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If you have chronic hepatitis B, you may need to make changes to your lifestyle to account for this illness and minimize its effects on your life. You may wonder: Is chronic hepatitis B contagious? How long will this chronic illness last, and what steps can you take to reduce your symptoms?
Chronic hepatitis B is just as contagious as acute hepatitis B. You must take precautions to avoid transmitting this infection to sexual partners, but you may still be able to live a happy, normal life even with a hepatitis B infection.
Learning as much as you can about chronic hepatitis B can empower you to make informed decisions and take all the necessary steps to minimize the effect of hepatitis on your life. Learn the answer to, “Is chronic hepatitis B contagious?” and other questions below.
Understanding the Nature of Chronic Hepatitis B
To understand why chronic hepatitis B is contagious, you must understand what this virus is and how it spreads.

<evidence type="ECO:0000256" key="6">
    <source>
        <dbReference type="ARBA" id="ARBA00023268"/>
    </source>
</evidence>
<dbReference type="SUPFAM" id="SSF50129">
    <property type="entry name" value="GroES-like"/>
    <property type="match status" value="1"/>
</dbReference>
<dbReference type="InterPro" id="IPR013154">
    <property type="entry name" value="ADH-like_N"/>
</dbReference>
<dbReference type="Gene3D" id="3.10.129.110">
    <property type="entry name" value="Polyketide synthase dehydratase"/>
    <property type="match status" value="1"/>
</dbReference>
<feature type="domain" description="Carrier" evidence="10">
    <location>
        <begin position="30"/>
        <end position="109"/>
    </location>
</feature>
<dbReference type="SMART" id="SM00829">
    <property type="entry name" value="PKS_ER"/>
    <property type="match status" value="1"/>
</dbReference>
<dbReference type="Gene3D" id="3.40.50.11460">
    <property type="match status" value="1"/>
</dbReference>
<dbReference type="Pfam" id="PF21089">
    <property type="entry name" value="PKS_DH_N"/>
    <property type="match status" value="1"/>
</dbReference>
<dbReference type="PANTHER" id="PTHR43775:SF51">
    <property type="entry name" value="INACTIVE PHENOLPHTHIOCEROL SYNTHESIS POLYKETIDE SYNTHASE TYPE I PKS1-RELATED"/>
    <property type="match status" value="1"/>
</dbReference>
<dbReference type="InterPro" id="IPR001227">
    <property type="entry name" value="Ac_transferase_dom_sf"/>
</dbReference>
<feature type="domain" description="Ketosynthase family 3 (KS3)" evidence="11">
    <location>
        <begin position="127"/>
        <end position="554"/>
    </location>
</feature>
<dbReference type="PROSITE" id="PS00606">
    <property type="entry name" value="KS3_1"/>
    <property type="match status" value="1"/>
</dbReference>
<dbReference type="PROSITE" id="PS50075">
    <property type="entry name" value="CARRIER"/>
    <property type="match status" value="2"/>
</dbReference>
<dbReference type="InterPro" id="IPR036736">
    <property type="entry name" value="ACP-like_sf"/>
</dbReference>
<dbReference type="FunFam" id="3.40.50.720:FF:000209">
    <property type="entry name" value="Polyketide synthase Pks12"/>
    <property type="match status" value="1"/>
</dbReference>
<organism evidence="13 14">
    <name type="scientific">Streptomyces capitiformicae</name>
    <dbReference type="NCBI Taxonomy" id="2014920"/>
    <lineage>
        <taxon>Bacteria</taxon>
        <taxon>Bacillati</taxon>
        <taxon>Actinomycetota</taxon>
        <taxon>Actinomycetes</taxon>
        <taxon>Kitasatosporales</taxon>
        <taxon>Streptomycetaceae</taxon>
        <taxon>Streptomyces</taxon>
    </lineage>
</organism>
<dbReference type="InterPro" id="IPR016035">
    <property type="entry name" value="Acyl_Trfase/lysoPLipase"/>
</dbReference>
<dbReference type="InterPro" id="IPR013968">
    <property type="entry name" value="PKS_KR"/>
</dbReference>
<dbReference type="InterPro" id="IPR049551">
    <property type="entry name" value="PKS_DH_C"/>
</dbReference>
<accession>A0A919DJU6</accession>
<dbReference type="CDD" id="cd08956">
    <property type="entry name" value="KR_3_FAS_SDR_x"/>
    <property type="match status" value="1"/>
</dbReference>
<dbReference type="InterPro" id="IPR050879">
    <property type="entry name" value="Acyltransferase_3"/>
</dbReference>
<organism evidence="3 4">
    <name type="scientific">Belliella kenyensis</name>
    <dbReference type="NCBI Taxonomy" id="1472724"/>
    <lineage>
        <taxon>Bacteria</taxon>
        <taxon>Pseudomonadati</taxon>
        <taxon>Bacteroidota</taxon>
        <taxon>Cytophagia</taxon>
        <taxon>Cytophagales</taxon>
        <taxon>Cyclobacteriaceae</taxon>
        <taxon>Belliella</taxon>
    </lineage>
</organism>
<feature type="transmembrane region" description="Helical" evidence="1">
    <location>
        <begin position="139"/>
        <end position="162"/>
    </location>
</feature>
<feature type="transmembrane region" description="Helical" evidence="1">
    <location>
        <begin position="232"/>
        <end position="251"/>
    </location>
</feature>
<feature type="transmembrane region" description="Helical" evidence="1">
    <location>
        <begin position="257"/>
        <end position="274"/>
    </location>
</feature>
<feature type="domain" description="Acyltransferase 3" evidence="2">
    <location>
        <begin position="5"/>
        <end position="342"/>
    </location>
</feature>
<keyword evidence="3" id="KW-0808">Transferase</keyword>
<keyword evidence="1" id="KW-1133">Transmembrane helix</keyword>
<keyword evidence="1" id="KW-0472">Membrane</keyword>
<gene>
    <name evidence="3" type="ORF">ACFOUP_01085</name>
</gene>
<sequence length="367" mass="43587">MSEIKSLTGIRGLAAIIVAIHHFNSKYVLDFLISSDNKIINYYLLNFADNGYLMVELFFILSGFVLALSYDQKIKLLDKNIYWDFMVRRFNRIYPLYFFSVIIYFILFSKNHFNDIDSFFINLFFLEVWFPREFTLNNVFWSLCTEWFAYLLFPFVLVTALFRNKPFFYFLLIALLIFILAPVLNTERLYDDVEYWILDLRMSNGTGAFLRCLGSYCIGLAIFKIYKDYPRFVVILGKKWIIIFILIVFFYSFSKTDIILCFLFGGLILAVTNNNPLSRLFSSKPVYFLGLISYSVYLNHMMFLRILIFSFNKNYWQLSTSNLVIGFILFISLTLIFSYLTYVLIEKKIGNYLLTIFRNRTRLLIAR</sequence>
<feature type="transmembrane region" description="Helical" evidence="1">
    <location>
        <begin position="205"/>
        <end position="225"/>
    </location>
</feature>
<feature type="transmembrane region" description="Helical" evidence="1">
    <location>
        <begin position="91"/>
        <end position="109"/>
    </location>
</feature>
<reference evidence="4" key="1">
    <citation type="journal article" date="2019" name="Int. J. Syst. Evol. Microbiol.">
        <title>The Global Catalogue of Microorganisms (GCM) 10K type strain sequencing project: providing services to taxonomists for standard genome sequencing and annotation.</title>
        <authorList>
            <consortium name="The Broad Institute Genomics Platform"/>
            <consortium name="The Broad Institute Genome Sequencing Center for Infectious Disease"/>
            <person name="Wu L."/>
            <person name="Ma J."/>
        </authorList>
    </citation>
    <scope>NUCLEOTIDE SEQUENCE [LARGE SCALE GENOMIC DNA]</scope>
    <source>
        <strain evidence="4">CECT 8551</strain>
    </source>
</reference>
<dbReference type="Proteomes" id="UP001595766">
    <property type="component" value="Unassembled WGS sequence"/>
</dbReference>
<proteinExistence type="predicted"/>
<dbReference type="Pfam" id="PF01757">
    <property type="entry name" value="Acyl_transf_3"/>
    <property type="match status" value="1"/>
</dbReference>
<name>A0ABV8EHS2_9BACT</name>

What Is Chronic Hepatitis B?
Chronic hepatitis B is a form of hepatitis B, a contagious liver infection caused by the hepatitis B virus (HBV). There are two main forms of hepatitis B:
- Acute hepatitis B is a short-term illness that occurs within the first six months of exposure to HBV. Most people who contract HBV recover from the acute infection, never progressing to chronic hepatitis B. They also develop immunity, preventing future hepatitis B infections.
- Chronic hepatitis B is a progressed form of the acute infection. This is a lifelong infection that can lead to complications like liver failure, cirrhosis, cancer, and other life-threatening illnesses.
While acute hepatitis B often produces flu-like symptoms, dark urine, pale stool, and jaundice, chronic hepatitis B often does not lead to symptoms. Those who do have symptoms often have them from a hepatitis-related condition, like liver disease.
How Is Chronic Hepatitis B Diagnosed?
If you suspect you have been exposed to hepatitis B, contact your healthcare provider immediately. If you have not been vaccinated against hepatitis B, receiving a vaccination may prevent you from contracting this illness.